My first encounter of the word “Ifugao” was my Mom’s faded and dusty photo that I brought with me to Show & Tell back in Grade School. On it was an actual Ifugao (the tribe) posed in “attack” mode, behind him was the famous terraces. I remember holding the crumbly photo in my hand and thinking, wouldn’t it be amazing to be transported back in time to see how everything used to be?
Although it would take decades before I’d set foot up north (I was always a beach bunny and never a trekker), I was happy to be able to experience the rich culture via the Tourism Promotions Board product update trip. More than just a quick getaway from Manila, I see it as a way to experience our different cultures and explore lesser known parts of the Philippines. Grouped with travel enthusiasts and experts, the expeditions are always more educational and in-depth.
So, before you embark on a journey to the Rice Terraces let me tell you about the charming town of Kiangan. Often overlooked and overshadowed by Sagada and Banaue, Kiangan is a beautiful town filled with history just waiting to be unraveled.
Where to go in Kiangan:
Kiangan may seem like a sleepy town at first — it is, after all, the oldest municipality in the province of Ifugao. There aren’t many tourists, it’s perpetually quiet, no fastfood restaurants. But that’s exactly why it’s so charming: it has practically remained untouched by modern civilization preserving its traditional Ifugao roots. As Denis Byrne, author of Surface Collection: Archaeological Travels in Southeast Asia put it: “[Kiangan] was a quiet place left alone to mind its own business.”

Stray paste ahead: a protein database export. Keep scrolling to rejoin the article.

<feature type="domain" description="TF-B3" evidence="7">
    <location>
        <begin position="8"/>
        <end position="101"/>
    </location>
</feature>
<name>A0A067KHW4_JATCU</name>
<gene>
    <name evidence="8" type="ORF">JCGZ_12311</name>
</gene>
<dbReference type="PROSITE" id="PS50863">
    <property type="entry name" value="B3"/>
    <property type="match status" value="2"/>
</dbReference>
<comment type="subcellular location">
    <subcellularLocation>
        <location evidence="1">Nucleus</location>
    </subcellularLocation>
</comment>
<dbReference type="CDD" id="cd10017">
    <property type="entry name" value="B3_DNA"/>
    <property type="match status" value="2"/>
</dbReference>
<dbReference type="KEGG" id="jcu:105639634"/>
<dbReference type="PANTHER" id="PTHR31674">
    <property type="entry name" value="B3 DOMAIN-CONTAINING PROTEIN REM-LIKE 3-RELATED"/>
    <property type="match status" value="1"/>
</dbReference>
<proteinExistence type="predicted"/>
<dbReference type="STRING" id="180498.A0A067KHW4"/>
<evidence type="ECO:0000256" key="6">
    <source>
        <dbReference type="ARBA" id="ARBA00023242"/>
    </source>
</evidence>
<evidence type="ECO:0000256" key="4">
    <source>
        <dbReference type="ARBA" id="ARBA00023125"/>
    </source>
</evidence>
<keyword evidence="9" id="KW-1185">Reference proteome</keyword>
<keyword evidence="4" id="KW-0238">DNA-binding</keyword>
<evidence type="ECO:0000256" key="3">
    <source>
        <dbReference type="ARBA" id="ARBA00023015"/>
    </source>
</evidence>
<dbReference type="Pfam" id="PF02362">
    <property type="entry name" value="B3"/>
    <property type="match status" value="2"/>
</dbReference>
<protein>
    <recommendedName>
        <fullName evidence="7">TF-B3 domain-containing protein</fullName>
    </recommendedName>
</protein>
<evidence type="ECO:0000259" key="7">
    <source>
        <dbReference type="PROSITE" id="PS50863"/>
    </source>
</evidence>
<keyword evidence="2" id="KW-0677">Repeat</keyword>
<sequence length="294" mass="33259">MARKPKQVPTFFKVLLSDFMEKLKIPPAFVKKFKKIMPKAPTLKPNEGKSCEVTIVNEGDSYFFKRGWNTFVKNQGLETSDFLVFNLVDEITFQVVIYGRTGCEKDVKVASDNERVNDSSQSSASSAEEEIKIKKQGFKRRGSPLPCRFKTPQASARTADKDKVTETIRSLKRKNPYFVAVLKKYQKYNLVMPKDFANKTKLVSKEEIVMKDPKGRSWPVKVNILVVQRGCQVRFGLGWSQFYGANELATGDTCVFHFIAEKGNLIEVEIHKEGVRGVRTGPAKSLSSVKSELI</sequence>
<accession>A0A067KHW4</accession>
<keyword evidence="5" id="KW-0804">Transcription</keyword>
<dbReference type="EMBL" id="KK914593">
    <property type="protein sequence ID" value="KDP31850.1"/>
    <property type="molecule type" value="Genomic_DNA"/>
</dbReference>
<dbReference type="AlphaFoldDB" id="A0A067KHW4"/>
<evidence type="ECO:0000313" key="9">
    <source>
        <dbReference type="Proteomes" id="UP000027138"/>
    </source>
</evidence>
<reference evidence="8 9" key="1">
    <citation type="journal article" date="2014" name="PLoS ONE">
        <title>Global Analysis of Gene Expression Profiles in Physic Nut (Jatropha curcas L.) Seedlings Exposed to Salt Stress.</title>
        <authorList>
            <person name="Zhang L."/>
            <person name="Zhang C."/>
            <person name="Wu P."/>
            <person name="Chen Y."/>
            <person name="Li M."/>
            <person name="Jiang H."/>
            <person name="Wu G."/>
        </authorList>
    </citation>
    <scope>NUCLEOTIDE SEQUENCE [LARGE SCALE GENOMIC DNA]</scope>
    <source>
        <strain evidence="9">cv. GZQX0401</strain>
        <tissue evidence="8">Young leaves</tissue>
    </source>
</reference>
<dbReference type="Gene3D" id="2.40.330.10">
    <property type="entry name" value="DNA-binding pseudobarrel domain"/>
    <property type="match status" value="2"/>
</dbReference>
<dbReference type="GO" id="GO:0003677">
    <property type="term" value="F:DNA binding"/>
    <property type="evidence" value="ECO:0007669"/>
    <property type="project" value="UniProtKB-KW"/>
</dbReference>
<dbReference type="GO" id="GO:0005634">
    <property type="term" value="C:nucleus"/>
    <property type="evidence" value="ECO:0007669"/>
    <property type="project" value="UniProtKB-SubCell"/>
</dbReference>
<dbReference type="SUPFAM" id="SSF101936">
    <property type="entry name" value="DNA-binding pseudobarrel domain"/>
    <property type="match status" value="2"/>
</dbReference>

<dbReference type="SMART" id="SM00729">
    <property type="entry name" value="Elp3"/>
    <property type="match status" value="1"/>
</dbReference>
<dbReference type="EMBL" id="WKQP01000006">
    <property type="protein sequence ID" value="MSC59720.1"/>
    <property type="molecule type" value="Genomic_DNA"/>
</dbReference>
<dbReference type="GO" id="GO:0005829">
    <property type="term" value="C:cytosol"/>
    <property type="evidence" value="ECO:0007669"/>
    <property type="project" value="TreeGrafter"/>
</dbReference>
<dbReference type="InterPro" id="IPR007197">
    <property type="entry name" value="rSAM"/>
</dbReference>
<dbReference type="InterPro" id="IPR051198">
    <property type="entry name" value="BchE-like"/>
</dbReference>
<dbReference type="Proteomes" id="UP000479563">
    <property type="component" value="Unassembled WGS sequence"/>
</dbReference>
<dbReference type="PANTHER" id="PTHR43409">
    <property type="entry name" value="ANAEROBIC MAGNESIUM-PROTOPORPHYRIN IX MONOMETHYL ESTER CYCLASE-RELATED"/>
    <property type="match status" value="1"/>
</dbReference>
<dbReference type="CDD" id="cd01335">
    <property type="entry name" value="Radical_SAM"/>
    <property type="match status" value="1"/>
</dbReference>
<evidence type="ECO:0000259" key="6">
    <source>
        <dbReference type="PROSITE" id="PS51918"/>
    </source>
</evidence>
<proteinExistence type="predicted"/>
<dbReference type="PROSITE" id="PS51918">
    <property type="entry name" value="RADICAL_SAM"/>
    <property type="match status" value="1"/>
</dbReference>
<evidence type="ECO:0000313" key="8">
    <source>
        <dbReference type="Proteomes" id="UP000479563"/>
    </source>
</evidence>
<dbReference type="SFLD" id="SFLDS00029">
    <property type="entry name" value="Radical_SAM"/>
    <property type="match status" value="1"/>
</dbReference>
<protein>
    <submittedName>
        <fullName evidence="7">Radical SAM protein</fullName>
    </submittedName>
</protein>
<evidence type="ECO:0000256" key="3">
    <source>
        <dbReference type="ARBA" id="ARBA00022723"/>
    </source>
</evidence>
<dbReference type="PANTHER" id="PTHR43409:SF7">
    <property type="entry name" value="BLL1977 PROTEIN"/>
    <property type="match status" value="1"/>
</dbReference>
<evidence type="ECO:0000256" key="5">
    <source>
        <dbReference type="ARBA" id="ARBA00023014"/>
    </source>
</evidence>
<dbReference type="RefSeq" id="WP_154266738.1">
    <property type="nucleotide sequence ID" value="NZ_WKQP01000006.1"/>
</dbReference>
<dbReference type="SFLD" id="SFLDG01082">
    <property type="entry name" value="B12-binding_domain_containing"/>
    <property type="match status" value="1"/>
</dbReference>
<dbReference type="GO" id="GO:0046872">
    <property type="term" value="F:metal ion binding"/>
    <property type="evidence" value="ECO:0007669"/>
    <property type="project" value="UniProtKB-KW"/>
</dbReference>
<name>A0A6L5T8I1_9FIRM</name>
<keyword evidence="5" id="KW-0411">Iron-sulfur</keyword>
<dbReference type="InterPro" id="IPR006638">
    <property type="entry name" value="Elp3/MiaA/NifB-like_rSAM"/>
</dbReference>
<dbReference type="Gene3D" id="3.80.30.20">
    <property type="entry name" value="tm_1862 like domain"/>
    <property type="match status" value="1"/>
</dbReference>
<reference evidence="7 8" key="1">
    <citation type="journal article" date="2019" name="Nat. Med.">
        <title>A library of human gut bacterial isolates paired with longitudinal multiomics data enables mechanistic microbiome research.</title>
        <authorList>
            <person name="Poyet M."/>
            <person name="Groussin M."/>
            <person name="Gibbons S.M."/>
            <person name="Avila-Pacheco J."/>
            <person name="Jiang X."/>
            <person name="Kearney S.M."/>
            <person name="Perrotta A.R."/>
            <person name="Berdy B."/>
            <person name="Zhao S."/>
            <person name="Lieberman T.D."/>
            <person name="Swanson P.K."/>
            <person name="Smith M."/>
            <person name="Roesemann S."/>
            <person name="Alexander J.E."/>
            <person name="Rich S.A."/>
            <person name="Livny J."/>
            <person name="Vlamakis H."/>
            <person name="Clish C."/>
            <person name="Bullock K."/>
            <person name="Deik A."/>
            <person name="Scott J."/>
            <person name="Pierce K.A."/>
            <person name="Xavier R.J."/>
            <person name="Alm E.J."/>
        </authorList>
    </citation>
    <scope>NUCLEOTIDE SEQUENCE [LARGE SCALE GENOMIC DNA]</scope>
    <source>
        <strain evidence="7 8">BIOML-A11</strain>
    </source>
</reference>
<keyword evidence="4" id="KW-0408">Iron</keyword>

Here’s what you should include in your itinerary when you venture up north:
Indigenous People Center
The Indigenous People Center is a two-story installation similar to the School of Living Traditions. On the ground floor is the weaving center where the intricate Ifugao ikat-style of backstrap loom weaving is carefully performed by a master weaver. Called Inabol (long woven skirt worn by the aristocrats), it is colored using natural dyes (like turmeric) therefore should only be hand-washed and air-dried away from sunlight to preserve its color. Unlike its more popular cousin, Inabel from Ilocos, Inabol is made using Phil. white cotton making it softer and more delicate to the touch.
An Inabol scarf (approximately 2m in length) would fetch an average of Php 900, not bad considering the craftsmanship. I thoroughly regret not getting one when I had the chance. So when you come visit and see something you like, go ahead and buy it. Not only will you be taking a piece of history back home, but you’ll help support our fellow Ifugaos as well.
The second floor showcases the Ifugao heritage collection of traditional body ornaments, old photographs, rattan artifacts, and tribal wear.
The establishment is well-maintained and gives us a peek into the Ifugao lifestyle. I only hope more people will come visit as it’s not as popular as the other tourist spots. If you’ve read this far, do include the Indigenous People Center in your itinerary.
Yamashita Surrender Site